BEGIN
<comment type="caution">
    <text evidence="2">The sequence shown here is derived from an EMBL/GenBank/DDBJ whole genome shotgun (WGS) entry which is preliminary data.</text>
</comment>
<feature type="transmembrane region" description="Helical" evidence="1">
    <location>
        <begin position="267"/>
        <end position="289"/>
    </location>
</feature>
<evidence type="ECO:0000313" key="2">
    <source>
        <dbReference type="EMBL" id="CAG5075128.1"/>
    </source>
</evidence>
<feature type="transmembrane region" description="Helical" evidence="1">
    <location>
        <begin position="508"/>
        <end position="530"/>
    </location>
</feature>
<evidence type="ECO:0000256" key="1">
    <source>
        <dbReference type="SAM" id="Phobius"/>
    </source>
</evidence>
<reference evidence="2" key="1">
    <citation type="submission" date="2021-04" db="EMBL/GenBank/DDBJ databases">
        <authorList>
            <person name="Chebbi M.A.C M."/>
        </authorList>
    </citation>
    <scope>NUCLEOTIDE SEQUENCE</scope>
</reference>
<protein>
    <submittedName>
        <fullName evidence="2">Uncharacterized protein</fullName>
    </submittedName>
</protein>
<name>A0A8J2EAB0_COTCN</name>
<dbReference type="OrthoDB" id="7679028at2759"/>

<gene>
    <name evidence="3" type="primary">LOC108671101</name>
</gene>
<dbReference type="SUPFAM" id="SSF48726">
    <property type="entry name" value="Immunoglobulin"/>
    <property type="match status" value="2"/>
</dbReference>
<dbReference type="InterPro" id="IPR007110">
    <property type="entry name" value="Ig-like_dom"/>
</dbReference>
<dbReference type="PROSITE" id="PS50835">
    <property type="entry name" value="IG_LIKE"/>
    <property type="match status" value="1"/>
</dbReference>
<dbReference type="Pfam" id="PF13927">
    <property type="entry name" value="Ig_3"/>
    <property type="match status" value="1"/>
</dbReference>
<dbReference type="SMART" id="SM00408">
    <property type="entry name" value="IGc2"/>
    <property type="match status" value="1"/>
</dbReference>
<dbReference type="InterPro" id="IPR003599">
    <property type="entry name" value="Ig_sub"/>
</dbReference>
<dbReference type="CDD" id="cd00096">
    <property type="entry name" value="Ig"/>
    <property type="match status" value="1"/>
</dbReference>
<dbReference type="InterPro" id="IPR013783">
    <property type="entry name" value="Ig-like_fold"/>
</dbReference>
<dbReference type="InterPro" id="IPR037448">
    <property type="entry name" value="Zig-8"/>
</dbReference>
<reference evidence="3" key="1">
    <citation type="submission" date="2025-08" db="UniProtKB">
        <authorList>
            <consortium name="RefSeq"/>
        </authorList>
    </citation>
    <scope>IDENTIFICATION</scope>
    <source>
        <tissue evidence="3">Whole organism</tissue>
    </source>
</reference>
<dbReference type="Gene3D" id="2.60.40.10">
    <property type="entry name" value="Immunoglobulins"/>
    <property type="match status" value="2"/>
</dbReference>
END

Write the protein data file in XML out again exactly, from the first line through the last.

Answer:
<comment type="caution">
    <text evidence="2">The sequence shown here is derived from an EMBL/GenBank/DDBJ whole genome shotgun (WGS) entry which is preliminary data.</text>
</comment>
<feature type="transmembrane region" description="Helical" evidence="1">
    <location>
        <begin position="267"/>
        <end position="289"/>
    </location>
</feature>
<evidence type="ECO:0000313" key="2">
    <source>
        <dbReference type="EMBL" id="CAG5075128.1"/>
    </source>
</evidence>
<feature type="transmembrane region" description="Helical" evidence="1">
    <location>
        <begin position="508"/>
        <end position="530"/>
    </location>
</feature>
<evidence type="ECO:0000256" key="1">
    <source>
        <dbReference type="SAM" id="Phobius"/>
    </source>
</evidence>
<reference evidence="2" key="1">
    <citation type="submission" date="2021-04" db="EMBL/GenBank/DDBJ databases">
        <authorList>
            <person name="Chebbi M.A.C M."/>
        </authorList>
    </citation>
    <scope>NUCLEOTIDE SEQUENCE</scope>
</reference>
<protein>
    <submittedName>
        <fullName evidence="2">Uncharacterized protein</fullName>
    </submittedName>
</protein>
<name>A0A8J2EAB0_COTCN</name>
<dbReference type="OrthoDB" id="7679028at2759"/>

<gene>
    <name evidence="3" type="primary">LOC108671101</name>
</gene>
<dbReference type="SUPFAM" id="SSF48726">
    <property type="entry name" value="Immunoglobulin"/>
    <property type="match status" value="2"/>
</dbReference>
<dbReference type="InterPro" id="IPR007110">
    <property type="entry name" value="Ig-like_dom"/>
</dbReference>
<dbReference type="PROSITE" id="PS50835">
    <property type="entry name" value="IG_LIKE"/>
    <property type="match status" value="1"/>
</dbReference>
<dbReference type="Pfam" id="PF13927">
    <property type="entry name" value="Ig_3"/>
    <property type="match status" value="1"/>
</dbReference>
<dbReference type="SMART" id="SM00408">
    <property type="entry name" value="IGc2"/>
    <property type="match status" value="1"/>
</dbReference>
<dbReference type="InterPro" id="IPR003599">
    <property type="entry name" value="Ig_sub"/>
</dbReference>
<dbReference type="CDD" id="cd00096">
    <property type="entry name" value="Ig"/>
    <property type="match status" value="1"/>
</dbReference>
<dbReference type="InterPro" id="IPR013783">
    <property type="entry name" value="Ig-like_fold"/>
</dbReference>
<dbReference type="InterPro" id="IPR037448">
    <property type="entry name" value="Zig-8"/>
</dbReference>
<reference evidence="3" key="1">
    <citation type="submission" date="2025-08" db="UniProtKB">
        <authorList>
            <consortium name="RefSeq"/>
        </authorList>
    </citation>
    <scope>IDENTIFICATION</scope>
    <source>
        <tissue evidence="3">Whole organism</tissue>
    </source>
</reference>
<dbReference type="Gene3D" id="2.60.40.10">
    <property type="entry name" value="Immunoglobulins"/>
    <property type="match status" value="2"/>
</dbReference>